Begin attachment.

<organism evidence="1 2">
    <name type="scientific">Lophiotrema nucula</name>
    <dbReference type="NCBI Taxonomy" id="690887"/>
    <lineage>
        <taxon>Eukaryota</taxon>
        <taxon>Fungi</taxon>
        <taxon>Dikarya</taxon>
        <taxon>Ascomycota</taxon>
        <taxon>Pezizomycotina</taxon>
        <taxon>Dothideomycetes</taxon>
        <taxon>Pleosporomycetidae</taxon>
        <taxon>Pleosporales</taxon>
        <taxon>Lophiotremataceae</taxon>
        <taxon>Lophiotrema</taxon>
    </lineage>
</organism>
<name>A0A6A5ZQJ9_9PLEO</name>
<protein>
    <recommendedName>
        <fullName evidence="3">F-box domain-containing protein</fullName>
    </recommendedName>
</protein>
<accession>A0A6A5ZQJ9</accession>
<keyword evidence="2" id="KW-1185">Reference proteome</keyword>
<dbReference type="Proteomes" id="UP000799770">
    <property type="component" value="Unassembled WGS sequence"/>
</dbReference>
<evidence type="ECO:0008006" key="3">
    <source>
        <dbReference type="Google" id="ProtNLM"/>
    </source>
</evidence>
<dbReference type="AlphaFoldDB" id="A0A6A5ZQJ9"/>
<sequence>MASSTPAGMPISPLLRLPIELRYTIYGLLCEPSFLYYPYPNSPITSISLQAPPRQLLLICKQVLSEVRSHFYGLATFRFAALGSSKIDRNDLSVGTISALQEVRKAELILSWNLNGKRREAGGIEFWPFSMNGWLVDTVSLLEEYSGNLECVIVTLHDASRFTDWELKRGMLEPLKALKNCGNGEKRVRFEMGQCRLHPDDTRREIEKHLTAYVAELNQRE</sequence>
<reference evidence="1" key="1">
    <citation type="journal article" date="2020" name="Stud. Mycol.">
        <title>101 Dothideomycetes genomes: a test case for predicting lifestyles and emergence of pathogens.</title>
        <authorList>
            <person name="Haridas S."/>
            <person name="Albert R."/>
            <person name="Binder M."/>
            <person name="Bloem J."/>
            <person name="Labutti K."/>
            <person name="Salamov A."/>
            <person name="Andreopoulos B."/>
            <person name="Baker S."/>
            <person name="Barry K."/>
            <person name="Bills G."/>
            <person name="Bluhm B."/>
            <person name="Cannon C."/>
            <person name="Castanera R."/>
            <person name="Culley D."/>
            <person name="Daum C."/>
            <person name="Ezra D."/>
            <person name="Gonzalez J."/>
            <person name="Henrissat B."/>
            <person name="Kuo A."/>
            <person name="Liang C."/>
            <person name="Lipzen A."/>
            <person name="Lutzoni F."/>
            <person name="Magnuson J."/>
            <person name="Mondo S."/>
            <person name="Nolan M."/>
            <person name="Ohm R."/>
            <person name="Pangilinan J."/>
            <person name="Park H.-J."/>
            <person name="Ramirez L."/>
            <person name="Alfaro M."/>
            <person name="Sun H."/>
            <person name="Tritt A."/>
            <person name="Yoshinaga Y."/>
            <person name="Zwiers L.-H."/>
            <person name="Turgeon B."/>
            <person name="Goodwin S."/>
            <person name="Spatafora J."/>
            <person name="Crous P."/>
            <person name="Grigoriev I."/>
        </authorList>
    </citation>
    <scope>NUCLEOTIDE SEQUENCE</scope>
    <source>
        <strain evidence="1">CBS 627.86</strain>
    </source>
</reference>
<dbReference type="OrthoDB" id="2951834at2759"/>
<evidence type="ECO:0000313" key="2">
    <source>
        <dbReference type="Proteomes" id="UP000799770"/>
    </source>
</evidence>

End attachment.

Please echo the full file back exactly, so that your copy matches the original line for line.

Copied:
<organism evidence="1 2">
    <name type="scientific">Lophiotrema nucula</name>
    <dbReference type="NCBI Taxonomy" id="690887"/>
    <lineage>
        <taxon>Eukaryota</taxon>
        <taxon>Fungi</taxon>
        <taxon>Dikarya</taxon>
        <taxon>Ascomycota</taxon>
        <taxon>Pezizomycotina</taxon>
        <taxon>Dothideomycetes</taxon>
        <taxon>Pleosporomycetidae</taxon>
        <taxon>Pleosporales</taxon>
        <taxon>Lophiotremataceae</taxon>
        <taxon>Lophiotrema</taxon>
    </lineage>
</organism>
<name>A0A6A5ZQJ9_9PLEO</name>
<protein>
    <recommendedName>
        <fullName evidence="3">F-box domain-containing protein</fullName>
    </recommendedName>
</protein>
<accession>A0A6A5ZQJ9</accession>
<keyword evidence="2" id="KW-1185">Reference proteome</keyword>
<dbReference type="Proteomes" id="UP000799770">
    <property type="component" value="Unassembled WGS sequence"/>
</dbReference>
<evidence type="ECO:0008006" key="3">
    <source>
        <dbReference type="Google" id="ProtNLM"/>
    </source>
</evidence>
<dbReference type="AlphaFoldDB" id="A0A6A5ZQJ9"/>
<sequence>MASSTPAGMPISPLLRLPIELRYTIYGLLCEPSFLYYPYPNSPITSISLQAPPRQLLLICKQVLSEVRSHFYGLATFRFAALGSSKIDRNDLSVGTISALQEVRKAELILSWNLNGKRREAGGIEFWPFSMNGWLVDTVSLLEEYSGNLECVIVTLHDASRFTDWELKRGMLEPLKALKNCGNGEKRVRFEMGQCRLHPDDTRREIEKHLTAYVAELNQRE</sequence>
<reference evidence="1" key="1">
    <citation type="journal article" date="2020" name="Stud. Mycol.">
        <title>101 Dothideomycetes genomes: a test case for predicting lifestyles and emergence of pathogens.</title>
        <authorList>
            <person name="Haridas S."/>
            <person name="Albert R."/>
            <person name="Binder M."/>
            <person name="Bloem J."/>
            <person name="Labutti K."/>
            <person name="Salamov A."/>
            <person name="Andreopoulos B."/>
            <person name="Baker S."/>
            <person name="Barry K."/>
            <person name="Bills G."/>
            <person name="Bluhm B."/>
            <person name="Cannon C."/>
            <person name="Castanera R."/>
            <person name="Culley D."/>
            <person name="Daum C."/>
            <person name="Ezra D."/>
            <person name="Gonzalez J."/>
            <person name="Henrissat B."/>
            <person name="Kuo A."/>
            <person name="Liang C."/>
            <person name="Lipzen A."/>
            <person name="Lutzoni F."/>
            <person name="Magnuson J."/>
            <person name="Mondo S."/>
            <person name="Nolan M."/>
            <person name="Ohm R."/>
            <person name="Pangilinan J."/>
            <person name="Park H.-J."/>
            <person name="Ramirez L."/>
            <person name="Alfaro M."/>
            <person name="Sun H."/>
            <person name="Tritt A."/>
            <person name="Yoshinaga Y."/>
            <person name="Zwiers L.-H."/>
            <person name="Turgeon B."/>
            <person name="Goodwin S."/>
            <person name="Spatafora J."/>
            <person name="Crous P."/>
            <person name="Grigoriev I."/>
        </authorList>
    </citation>
    <scope>NUCLEOTIDE SEQUENCE</scope>
    <source>
        <strain evidence="1">CBS 627.86</strain>
    </source>
</reference>
<dbReference type="OrthoDB" id="2951834at2759"/>
<evidence type="ECO:0000313" key="2">
    <source>
        <dbReference type="Proteomes" id="UP000799770"/>
    </source>
</evidence>